Sarum and Roman Lectionaries

I have just received this question about the Sarum missal lectionary.

I know that the lectionary for the Sarum rite’s mass is very similar to the readings used in the traditional Roman mass.  It wouldn’t be too surprising to see the lectionaries to be off set by an equal amount (ex. one or two extra Sundays thrown in), but this is not the case.  It seems, especially after trinity, that the Gospels are off set by one week and the Epistles by two weeks.  Do you know of any reasons why this off-setting has occurred (whether Sarum added a reading or Rome removed readings)?  Or do you know of any resources where I might study this?  Thank you for your assistance.

Without going to my books for complete study of this question I do know that the Roman Rite in its various Uses evolved in a very different way between the Use of the Roman Curia with its Franciscan influences on one hand and the French Uses which spread to England via the Conquest on the other. The uses of Paris and Rouen diverge from the standard Roman rite in the same way as Sarum and the other pre-Reformation English uses.

The Roman and French / English lectionary essentially comes from the Comes of Murbach from the end of the eighth century. In my university work on the Roman liturgy, I cited A. Wilmart, Le Comes de Murbach, in: Revue Benedictine (1913), pp 25-29. At the same time, we find ferial readings for Wednesdays and Fridays outside Lent that are not present in the 1570 Roman missal, but are in the French uses.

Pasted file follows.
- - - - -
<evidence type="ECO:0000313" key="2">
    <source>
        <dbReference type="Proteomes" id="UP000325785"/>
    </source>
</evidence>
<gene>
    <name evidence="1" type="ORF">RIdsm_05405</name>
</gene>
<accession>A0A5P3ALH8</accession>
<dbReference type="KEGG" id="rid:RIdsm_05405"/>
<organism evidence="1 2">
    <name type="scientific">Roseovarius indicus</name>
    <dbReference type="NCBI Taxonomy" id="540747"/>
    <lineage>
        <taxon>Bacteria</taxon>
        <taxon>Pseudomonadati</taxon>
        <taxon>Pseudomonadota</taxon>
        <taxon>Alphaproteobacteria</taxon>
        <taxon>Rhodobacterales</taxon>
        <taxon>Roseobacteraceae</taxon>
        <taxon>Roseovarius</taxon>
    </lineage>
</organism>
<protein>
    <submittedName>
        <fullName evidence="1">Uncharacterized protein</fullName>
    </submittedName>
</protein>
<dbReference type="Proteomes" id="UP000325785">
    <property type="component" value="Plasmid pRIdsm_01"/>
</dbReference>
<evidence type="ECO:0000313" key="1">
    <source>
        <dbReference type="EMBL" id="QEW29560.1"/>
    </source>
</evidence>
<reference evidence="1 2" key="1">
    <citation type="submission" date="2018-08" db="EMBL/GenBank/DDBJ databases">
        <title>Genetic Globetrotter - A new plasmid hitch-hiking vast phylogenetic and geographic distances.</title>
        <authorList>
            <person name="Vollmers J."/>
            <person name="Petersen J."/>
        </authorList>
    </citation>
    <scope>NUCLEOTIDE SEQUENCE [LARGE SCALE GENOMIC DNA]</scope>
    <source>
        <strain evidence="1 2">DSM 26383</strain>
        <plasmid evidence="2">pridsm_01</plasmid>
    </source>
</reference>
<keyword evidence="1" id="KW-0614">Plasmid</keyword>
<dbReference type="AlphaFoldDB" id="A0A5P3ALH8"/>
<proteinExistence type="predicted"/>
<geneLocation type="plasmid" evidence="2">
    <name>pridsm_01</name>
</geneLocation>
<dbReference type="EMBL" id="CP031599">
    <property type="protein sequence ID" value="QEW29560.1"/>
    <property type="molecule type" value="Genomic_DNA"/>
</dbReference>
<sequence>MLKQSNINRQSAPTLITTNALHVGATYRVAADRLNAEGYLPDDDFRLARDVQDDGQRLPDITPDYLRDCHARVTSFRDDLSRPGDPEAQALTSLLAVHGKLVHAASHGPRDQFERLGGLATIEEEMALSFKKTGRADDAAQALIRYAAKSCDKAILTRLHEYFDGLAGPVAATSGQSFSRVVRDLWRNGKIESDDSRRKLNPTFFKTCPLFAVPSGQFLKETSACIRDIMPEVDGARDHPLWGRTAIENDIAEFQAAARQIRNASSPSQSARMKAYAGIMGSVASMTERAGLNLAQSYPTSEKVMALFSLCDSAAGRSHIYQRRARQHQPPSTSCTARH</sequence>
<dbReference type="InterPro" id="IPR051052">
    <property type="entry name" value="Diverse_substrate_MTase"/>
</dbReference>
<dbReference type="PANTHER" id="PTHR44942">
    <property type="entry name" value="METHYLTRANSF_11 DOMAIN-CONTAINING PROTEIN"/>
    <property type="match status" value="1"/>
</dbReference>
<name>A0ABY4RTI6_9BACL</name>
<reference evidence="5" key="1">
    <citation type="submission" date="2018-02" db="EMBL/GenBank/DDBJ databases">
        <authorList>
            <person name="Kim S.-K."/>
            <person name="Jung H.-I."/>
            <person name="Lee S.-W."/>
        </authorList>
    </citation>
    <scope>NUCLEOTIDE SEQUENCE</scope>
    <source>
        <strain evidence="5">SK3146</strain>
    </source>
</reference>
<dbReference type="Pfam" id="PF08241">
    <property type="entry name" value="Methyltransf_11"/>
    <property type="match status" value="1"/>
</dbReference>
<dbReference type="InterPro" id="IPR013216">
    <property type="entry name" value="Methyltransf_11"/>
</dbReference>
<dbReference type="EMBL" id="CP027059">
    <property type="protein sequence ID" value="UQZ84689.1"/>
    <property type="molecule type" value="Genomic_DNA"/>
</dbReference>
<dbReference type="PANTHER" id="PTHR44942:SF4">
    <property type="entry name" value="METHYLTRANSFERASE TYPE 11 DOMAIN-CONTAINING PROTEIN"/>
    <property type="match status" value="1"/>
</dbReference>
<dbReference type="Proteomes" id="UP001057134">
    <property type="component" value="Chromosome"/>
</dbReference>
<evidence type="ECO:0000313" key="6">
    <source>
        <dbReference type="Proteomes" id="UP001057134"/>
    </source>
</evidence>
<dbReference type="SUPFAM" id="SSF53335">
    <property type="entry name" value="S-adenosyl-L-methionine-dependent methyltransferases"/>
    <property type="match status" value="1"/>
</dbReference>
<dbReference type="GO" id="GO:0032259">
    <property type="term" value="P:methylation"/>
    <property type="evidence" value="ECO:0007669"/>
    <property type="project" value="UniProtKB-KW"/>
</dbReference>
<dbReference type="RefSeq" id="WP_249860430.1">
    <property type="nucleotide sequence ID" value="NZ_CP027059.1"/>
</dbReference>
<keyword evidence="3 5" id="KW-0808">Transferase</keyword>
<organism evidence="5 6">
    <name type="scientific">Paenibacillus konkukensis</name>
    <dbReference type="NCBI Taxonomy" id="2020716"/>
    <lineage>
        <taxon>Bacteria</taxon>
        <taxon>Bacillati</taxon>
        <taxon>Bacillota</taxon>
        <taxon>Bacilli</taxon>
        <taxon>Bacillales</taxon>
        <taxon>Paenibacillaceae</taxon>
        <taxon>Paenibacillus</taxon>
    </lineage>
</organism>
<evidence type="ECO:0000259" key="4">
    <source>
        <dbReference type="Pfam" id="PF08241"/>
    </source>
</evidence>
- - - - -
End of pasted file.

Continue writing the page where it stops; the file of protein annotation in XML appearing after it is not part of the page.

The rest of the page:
I find this in the Catholic Encyclopaedia on the Use of Sarum:

The order of Collects, Epistles, and Gospels differs from that of our Missals in that the summer Sundays being called First, Second, etc., after Trinity, instead of being counted from Pentecost, there is some slight inversion of order. The Second Sunday of Lent had its proper Gospel (Matthew 15:21) in lieu of that of the Transfiguration now repeated from the preceding Saturday. For the Sunday next before Advent, Gospel assigned was not that of the Last Judgement, but the entering of our Lord into Jerusalem on Palm Sunday (Matthew 21:1), our Gospels of the First, Second, and Third Advent Sundays becoming those of the Second, Third, and Fourth, respectively. It is evident, therefore, that the selection of Sunday Gospels in the Anglican Book of Common Prayer merely perpetuates a Catholic tradition.

The differences are striking. I also find a link at The Rationale of the Trinity Season Lectionary in the Book of Common Prayer by David G. Phillips. One of the finest standard works on the Book of Common Prayer and its Sarum roots is Procter and Frere, A New History of the Book of Common Prayer with a Rationale of its Offices, London 1920. You can find it online here.

Any input would be welcome.

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